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Money Woes Jeopardize Schoolwide Chapter 1 Projects

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WASHINGTON--Some school districts coping with shrinking budgets are facing the prospect of having to discontinue schoolwide projects under Chapter 1 because they cannot meet strict requirements that state and local funding for such schools be maintained year to year.

Under such projects, federal aid is used to upgrade an entire school, not just to serve strictly children eligible for Chapter 1.

Mary Jean LeTendre, the director of compensatory-education programs at the Education Department, said she does not know how many of more than 600 schools currently implementing schoolwide projects are facing a loss of federal funds.

However, she said, "when we get calls from three or four states, I know there's a pretty big problem.''

In 1988, the Congress made it easier to operate schoolwide projects by dropping a requirement that districts provide extra funding to such schools.

Schools where low-income children make up at least 75 percent of enrollment are eligible for the projects.

Lawmakers responded to a growing consensus among education experts that holistic change and improvement in a school is the most promising approach for disadvantaged children. By 1991, the number of schoolwide projects had tripled.

However, responding to some lawmakers' fears that the greater latitude could spur abuses, the Congress imposed stricter "maintenance of effort'' rules on participating schools.

Maintenance-of-effort rules, which apply to all Chapter 1 schools, aim to ensure that federal funds are used to enhance services for disadvantaged children, not to pay for services that had previously been purchased with state or local funds.

Budget Cuts

Under the general rules, a school is eligible for Chapter 1 funds in the school year beginning in September 1992 if state and local funding per pupil in that school during the year that started in 1990 is at least 90 percent of what was spent in the year that started in 1989.

But for a schoolwide project to continue this fall, the school must show that state and local per-pupil funding in the current school year--the one that began in 1991--fully equals the prior year's funding.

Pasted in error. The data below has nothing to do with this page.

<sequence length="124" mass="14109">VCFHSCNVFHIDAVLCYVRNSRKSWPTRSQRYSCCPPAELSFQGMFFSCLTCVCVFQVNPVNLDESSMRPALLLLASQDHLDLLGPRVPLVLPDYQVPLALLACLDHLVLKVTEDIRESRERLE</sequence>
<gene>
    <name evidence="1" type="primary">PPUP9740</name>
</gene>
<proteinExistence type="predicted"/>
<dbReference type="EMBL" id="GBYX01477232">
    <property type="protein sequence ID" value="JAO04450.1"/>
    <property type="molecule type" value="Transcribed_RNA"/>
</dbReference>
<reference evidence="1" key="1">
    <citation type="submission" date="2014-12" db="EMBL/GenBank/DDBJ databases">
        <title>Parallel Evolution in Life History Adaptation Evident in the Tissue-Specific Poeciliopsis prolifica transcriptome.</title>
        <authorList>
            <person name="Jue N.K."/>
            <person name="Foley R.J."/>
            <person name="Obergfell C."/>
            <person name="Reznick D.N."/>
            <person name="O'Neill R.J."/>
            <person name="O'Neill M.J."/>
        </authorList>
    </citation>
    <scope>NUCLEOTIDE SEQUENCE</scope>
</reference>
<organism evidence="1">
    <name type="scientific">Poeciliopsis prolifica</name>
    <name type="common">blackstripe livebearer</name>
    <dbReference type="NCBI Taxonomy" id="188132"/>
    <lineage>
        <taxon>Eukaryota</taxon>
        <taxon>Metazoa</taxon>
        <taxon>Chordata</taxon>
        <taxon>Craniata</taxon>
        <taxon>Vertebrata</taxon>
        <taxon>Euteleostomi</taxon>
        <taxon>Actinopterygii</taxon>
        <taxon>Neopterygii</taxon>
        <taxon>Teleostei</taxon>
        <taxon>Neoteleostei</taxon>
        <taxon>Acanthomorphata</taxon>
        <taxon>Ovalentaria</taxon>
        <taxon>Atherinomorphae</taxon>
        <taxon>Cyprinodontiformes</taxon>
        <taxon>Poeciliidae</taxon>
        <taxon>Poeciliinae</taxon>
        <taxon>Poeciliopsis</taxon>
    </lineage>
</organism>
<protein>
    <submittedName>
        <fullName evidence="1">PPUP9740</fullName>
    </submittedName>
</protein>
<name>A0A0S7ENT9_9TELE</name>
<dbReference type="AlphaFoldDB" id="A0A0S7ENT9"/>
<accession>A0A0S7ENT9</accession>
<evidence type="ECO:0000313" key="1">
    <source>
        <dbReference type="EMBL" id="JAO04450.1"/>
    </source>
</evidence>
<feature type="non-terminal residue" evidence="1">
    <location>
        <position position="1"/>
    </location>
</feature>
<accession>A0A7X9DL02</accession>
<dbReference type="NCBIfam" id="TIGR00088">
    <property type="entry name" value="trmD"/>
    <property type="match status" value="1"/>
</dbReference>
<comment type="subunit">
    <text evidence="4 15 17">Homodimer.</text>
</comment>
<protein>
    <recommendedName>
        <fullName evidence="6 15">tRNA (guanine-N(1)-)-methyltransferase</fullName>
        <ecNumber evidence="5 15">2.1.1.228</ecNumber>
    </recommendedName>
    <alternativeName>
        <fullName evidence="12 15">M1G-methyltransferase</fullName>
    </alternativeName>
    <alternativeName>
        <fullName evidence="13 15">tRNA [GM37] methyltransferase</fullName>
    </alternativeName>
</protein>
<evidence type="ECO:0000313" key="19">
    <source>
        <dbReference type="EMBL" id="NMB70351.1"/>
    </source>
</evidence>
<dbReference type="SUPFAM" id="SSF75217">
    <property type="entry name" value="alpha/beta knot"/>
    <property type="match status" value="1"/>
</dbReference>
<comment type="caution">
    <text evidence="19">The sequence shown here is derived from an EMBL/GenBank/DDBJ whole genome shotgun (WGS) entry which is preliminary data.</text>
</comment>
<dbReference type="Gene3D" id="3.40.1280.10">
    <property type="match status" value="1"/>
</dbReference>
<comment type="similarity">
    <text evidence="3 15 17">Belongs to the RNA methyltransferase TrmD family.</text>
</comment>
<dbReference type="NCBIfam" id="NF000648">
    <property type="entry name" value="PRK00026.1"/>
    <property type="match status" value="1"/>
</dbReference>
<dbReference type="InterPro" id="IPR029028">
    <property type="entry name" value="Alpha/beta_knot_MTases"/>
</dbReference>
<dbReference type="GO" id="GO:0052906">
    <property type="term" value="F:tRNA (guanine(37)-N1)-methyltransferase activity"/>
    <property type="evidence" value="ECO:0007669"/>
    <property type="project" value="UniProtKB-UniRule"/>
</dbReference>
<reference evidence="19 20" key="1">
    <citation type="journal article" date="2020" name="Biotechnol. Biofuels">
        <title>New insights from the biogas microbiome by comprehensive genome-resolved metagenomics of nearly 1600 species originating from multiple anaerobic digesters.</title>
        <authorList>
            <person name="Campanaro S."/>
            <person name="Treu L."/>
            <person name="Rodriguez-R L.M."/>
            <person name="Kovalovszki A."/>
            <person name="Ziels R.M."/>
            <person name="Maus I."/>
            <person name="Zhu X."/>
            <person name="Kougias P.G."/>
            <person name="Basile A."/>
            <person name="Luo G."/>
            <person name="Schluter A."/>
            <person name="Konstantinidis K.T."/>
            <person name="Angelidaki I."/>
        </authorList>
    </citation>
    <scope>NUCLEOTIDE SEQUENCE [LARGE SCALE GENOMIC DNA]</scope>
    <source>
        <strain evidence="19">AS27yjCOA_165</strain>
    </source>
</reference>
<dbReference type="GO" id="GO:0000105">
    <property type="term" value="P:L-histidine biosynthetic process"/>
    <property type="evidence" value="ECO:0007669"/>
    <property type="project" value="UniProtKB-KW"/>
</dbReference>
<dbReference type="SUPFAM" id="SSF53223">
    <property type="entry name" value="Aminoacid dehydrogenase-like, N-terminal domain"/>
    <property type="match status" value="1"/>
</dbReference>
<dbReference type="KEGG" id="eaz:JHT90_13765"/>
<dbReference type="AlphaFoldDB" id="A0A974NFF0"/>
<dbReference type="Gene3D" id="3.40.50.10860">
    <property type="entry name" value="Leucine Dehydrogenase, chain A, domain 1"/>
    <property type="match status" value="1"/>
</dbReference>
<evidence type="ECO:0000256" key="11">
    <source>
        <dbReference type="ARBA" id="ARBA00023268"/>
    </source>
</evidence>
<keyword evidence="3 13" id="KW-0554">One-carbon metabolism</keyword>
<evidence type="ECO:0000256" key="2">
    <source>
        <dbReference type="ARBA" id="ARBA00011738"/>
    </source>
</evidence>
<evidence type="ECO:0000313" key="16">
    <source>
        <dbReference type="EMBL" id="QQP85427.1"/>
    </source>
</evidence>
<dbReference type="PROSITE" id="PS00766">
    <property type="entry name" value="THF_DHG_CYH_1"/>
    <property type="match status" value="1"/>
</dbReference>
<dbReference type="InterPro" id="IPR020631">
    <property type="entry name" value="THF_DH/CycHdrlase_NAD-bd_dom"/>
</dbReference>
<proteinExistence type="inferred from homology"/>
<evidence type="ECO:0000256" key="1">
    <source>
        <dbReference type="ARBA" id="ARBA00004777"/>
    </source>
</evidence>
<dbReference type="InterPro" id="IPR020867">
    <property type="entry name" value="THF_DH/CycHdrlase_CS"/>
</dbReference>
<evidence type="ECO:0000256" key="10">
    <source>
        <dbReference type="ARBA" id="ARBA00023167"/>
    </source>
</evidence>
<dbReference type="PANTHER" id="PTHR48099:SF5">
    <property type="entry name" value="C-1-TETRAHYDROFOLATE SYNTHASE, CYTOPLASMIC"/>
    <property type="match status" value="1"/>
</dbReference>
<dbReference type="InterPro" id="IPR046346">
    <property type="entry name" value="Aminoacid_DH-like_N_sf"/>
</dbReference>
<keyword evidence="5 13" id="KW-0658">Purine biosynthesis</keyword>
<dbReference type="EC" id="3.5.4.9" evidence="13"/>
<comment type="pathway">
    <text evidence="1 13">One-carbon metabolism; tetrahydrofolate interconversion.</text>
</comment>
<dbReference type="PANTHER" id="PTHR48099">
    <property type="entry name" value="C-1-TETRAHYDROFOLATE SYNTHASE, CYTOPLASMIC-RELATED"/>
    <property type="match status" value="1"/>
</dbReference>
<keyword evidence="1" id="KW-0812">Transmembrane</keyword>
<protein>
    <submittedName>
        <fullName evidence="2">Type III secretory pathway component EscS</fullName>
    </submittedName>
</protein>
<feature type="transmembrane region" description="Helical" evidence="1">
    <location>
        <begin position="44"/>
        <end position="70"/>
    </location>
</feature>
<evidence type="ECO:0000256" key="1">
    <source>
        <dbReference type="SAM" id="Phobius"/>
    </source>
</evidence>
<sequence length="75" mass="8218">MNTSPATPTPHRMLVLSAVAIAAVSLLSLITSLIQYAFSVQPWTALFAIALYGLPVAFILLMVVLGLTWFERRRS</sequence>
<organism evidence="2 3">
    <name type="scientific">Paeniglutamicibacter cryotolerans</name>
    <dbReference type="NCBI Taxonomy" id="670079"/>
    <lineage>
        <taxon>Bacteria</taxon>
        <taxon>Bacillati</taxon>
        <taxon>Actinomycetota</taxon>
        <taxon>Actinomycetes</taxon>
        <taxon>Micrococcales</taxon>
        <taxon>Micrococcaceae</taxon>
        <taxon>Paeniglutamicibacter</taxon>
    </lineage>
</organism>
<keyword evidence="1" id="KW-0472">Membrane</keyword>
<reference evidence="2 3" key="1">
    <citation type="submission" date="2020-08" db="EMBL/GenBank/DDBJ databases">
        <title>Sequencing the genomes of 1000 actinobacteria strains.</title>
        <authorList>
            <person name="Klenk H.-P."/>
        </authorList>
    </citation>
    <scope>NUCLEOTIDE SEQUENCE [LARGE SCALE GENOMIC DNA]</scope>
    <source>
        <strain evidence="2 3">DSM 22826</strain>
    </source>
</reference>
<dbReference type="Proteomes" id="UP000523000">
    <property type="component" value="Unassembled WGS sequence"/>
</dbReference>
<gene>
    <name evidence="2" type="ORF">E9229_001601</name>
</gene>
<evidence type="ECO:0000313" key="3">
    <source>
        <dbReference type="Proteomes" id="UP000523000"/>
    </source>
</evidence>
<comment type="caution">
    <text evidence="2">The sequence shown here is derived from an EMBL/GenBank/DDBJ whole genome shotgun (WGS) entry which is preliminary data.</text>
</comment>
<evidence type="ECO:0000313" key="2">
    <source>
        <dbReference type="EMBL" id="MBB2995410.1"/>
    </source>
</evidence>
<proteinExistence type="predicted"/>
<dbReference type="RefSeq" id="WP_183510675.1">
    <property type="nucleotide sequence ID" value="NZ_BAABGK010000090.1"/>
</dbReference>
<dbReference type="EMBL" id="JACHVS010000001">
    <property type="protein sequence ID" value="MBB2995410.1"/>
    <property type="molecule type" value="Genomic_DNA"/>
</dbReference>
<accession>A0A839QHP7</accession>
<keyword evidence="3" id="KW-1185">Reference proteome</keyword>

This means that a school whose budget was cut even slightly this year could miss the target and be prevented from continuing as a schoolwide project in the fall. So could a school that received the same amount of money but experienced an enrollment increase.

"Given the current fiscal crisis in many states,'' Ms. LeTendre said, "a large number of schools would have trouble meeting the 100 percent requirement.''

Milton Matthews, the state Chapter 1 coordinator in Mississippi, said several schools in his state had to discontinue schoolwide projects last fall, one of them due to a 14-student enrollment increase. He said about 15 more followed suit during the school year, for fear that they would not meet the requirements in the fall of 1992 and would be audited.

Bruce Hunter, an associate executive director of the American Association of School Administrators, said he began lobbying for a legislative change after the superintendent of schools in Mobile, Ala., complained that he would have to cut funding to some schools if other schools were to continue schoolwide projects.

Carley Ochoa, the Chapter 1 coordinator in the Riverside (Calif.) Unified School District, said her district cut $8 million from its $150-million budget this year, and is bracing for bigger cuts next year.

"I'd be surprised if anybody [in California] could maintain their schools at 100 percent,'' she said.

'Two Moving Targets'

The predicament is worsened, Mr. Matthews said, by schools' need to plan their 1992-93 projects before they know with certainty both how much money per pupil will have been spent in the current school year and how much money will be in their budgets next year.

"We have two moving targets, both of which become erratic in recessionary times,'' he said.

Calls from worried administrators spurred lawmakers to add a provision lifting the stricter rules to an education-reform bill approved by the House Education and Labor Committee last month. Key senators have also agreed to back the change.

But educators fear they will have to discontinue promising programs if the bill does not become law. And some observers predict President Bush will veto it. (See Education Week, May 27, 1992.)

"I'm afraid for people who had faith this would be corrected,'' Mr. Hunter said.

The Congress is likely to consider the issue further next year, when Chapter 1 is to be reauthorized.

In another Chapter 1 development, the Education Department last week published regulations that would allow the "incidental'' participation of noneligible children in Chapter 1 programs.

The proposal, which responds to requests from educators for more flexibility, has been expected since department officials previewed it last year. (See Education Week, Jan. 8, 1992.)

Under the new rules, ineligible students could legally benefit if a school's program is designed for the Chapter 1 students, their services are not diminished, the cost of providing the services is not increased, and eligible children are not excluded because of the change.

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